Although in general case the problem of correct disassembly is unsolvable, in practice it can get pretty close. IDA uses various heuristics to improve the disassembly and make it more readable, such as converting numerical values to offsets when it “looks plausible”. However, this is not always reliable or successful and it may miss some. To help you improve things manually, in some cases IDA can give you a hint.
In IDA’s Options dialog on the Disassembly tab, there are two fields: Low suspiciousness limit and High suspiciousness limit. What do they mean?
Whenever IDA outputs an instruction operand with the numerical value in that range, and it does not yet have an explicitly set type (i.e. it has the default AKA void type), it will use a special color (orange in the default color scheme):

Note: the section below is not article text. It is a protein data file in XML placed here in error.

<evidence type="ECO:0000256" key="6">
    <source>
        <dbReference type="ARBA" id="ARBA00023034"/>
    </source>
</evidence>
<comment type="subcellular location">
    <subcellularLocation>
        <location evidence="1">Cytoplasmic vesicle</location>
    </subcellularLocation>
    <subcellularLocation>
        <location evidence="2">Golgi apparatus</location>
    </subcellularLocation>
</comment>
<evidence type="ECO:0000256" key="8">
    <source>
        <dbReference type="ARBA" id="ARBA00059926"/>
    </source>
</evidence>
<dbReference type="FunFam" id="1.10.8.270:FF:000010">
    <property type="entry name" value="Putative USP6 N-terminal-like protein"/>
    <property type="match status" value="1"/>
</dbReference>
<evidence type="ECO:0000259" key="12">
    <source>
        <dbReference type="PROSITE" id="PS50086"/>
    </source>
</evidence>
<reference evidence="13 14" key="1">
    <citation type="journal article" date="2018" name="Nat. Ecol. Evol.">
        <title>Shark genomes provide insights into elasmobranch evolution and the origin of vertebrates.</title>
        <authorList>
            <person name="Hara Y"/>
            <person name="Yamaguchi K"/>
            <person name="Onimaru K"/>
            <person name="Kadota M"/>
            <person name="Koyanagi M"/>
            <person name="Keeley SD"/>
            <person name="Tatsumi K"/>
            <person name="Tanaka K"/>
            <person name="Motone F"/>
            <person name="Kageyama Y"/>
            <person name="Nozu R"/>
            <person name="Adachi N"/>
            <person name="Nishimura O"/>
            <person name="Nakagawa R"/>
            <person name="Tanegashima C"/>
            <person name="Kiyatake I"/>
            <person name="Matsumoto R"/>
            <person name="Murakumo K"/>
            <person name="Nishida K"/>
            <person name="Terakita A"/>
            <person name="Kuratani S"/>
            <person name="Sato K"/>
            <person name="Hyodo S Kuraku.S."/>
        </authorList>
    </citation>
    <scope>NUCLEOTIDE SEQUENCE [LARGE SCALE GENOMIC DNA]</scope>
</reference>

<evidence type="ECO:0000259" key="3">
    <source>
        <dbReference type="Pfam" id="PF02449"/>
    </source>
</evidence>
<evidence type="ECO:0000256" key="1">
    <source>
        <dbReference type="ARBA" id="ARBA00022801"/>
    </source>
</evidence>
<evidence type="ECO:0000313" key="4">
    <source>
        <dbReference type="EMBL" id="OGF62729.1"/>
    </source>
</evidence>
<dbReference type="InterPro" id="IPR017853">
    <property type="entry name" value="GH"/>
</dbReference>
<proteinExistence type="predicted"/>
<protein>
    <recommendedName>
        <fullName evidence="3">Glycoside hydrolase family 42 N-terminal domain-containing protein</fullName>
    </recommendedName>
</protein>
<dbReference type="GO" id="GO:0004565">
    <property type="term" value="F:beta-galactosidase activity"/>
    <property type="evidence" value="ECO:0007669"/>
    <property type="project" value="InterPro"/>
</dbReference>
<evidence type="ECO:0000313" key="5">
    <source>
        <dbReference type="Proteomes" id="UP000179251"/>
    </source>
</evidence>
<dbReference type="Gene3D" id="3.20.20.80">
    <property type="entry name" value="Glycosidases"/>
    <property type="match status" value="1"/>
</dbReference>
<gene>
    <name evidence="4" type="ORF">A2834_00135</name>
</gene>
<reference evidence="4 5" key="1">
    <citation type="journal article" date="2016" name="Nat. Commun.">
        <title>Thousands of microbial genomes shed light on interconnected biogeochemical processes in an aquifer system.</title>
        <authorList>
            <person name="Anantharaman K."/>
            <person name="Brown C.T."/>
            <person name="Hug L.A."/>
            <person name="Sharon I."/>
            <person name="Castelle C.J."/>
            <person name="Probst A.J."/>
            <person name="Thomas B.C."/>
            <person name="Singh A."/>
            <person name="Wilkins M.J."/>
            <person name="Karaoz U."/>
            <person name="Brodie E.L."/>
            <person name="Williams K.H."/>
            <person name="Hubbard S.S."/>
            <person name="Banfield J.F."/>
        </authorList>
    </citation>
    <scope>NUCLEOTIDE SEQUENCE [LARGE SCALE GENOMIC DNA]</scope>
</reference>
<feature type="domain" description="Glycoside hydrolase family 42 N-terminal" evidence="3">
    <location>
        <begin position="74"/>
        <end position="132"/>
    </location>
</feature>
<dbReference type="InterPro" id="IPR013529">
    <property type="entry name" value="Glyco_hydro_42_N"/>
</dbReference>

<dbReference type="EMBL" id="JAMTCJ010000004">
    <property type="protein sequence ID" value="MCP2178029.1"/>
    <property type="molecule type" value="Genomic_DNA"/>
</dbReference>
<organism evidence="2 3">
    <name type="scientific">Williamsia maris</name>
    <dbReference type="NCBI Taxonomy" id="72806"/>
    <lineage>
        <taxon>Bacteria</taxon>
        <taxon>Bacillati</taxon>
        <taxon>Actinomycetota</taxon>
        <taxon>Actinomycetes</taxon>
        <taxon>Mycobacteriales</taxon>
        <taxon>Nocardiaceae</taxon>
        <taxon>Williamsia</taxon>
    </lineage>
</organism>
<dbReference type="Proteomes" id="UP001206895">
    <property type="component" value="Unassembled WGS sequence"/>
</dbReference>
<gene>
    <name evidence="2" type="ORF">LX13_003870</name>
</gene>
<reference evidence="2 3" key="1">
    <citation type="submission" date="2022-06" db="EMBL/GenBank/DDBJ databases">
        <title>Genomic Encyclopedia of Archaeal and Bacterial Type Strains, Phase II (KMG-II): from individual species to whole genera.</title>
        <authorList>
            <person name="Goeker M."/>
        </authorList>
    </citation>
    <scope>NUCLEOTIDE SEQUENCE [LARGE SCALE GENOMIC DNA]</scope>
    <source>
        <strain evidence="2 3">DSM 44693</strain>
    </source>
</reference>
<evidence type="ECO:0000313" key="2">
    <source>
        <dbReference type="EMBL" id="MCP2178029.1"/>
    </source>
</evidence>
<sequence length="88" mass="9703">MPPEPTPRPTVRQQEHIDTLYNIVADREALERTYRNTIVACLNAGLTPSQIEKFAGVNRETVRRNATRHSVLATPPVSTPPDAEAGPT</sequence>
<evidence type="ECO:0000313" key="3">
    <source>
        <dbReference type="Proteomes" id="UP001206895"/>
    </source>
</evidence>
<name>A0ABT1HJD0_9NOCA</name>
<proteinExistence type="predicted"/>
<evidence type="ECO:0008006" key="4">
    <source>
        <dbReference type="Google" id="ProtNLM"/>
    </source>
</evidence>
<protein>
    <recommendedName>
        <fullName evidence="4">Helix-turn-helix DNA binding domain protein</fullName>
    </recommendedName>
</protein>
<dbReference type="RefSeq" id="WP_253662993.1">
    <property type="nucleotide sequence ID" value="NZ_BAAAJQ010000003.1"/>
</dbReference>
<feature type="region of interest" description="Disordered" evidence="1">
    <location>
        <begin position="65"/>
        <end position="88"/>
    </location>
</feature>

In such situation, you could, for example, hover your mouse over the value to see if the target looks like a valid destination, and convert it to an offset either using a hotkey (O) or via the context menu.
Changing the Suspiciousness Limits
Initial values of the limits are taken from the input file’s loaded address range. If the valid address range changes (for example, if you rebase the database or create additional segments), it may make sense to update the ranges so you can see more of potential addresses. Conversely, you can also change the values to exclude some ranges which are unlikely to be valid addresses to reduce the false positives.